287 Department of External Affairs to Embassy in Washington
Cablegram unnumbered, CANBERRA, 7 July 1948, 7.15 p.m.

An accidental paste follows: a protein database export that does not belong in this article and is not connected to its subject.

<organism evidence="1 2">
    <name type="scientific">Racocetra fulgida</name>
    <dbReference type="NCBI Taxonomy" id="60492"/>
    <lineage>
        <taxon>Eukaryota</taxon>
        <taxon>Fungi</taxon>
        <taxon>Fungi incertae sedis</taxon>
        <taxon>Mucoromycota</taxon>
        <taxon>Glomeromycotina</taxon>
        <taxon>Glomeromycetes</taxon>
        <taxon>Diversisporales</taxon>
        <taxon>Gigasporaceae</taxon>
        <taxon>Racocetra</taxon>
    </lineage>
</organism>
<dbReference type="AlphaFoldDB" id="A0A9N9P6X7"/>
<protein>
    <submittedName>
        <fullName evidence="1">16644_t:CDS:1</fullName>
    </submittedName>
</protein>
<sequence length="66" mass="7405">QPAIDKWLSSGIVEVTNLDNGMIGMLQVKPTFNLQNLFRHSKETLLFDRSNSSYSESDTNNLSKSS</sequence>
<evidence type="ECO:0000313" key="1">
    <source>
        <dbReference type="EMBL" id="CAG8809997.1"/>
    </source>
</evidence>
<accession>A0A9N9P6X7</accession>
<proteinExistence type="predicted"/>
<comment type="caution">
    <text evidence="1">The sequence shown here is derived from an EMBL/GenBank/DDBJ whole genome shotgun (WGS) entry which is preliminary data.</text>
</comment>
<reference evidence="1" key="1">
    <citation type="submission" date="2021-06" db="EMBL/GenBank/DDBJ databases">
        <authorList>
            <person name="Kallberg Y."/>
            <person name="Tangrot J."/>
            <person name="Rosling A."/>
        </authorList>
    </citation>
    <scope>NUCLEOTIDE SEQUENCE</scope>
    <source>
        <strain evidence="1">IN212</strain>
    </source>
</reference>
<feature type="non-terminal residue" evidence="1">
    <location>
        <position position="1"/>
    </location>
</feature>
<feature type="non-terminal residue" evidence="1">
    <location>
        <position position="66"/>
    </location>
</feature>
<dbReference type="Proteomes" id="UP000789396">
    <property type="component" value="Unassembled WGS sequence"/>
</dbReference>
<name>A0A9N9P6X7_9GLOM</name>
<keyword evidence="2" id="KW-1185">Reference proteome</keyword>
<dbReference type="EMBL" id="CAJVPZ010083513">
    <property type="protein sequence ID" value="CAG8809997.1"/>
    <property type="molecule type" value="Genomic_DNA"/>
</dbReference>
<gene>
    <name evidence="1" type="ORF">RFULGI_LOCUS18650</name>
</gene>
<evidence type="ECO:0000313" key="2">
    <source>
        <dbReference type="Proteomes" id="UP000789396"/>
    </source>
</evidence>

The Acting Prime Minister and Minister for External Affairs (Dr. H. V. Evatt) commented today on the cutting off by the Soviet authorities of all surface methods of supplying Allied Occupation Forces and the German population in the three Western Sectors of Berlin. In their determined employment of emergency supply measures Dr. Evatt said, the Governments of the United Kingdom, United States and France were protecting their undoubted juridical rights. The presence of the Occupation Forces of the Western Allies in Berlin is clearly authorized by the Agreement of 1944 nominating Berlin as the centre of Allied control for Germany and setting up machinery for Allied Government of the city itself. This Agreement is thus referred to in the communique of the Yalta Conference: under agreed plans the forces of the three powers will each occupy a separate zone of Germany, coordinated administration and control has been provided for through a central control commission consisting of the three Supreme Commanders with Headquarters in Berlin. Details of the Agreement concerning Berlin were subsequently amended to provide for the participation of France and were made public in joint four power statements issued with the Declaration on the Surrender of Germany on 5th June 1945. The statement on Zones of Occupation declared that the area of greater Berlin will be occupied by forces of each of the four powers; an inter-allied governing authority (Kommandatura) consisting of the four commandants appointed by their respective Commanders in Chief will be established to direct jointly its administration. Further the statement on Machinery of Control provides that the administration of the Greater Berlin area will be directed by an inter-allied governing authority which will operate under the general direction of the Control Council and will consist of the four commandants each of whom will serve in rotation as Chief Commandant. It should be noted, said Dr. Evatt, that the above agreements became operative prior to the Potsdam Agreement so that the Soviet contention that the Western Powers have brought four power control to an end by violating the Potsdam Agreement is clearly inadmissible. Equally inadmissible has been the reported announcement by the Chief of Staff to the Soviet Commandant in Berlin on 1st July that four power government of the city was at an end. The United Kingdom Military Governor has rightly replied that this announcement cannot be recognized as valid. The Kommandatura cannot be dissolved by unilateral act. Dr. Evatt added that the government was being kept informed of developments by the United Kingdom Government and by the Australian Military Mission in Berlin. The latest information reaching the Government indicated that efforts to supply the Western Sectors of Berlin by air had to date been successful. In the interests of world peace it was to be hoped that all outstanding matters affecting Berlin would soon be discussed between the Western Powers and the Soviet Union but no permanent easing of tension could result unless the Soviet Union recognized clearly and unequivocally the undoubted occupation rights of the Western Allies. These had been hardly won in the common struggle against Hitler and could not be set aside or nullified by unilateral acts.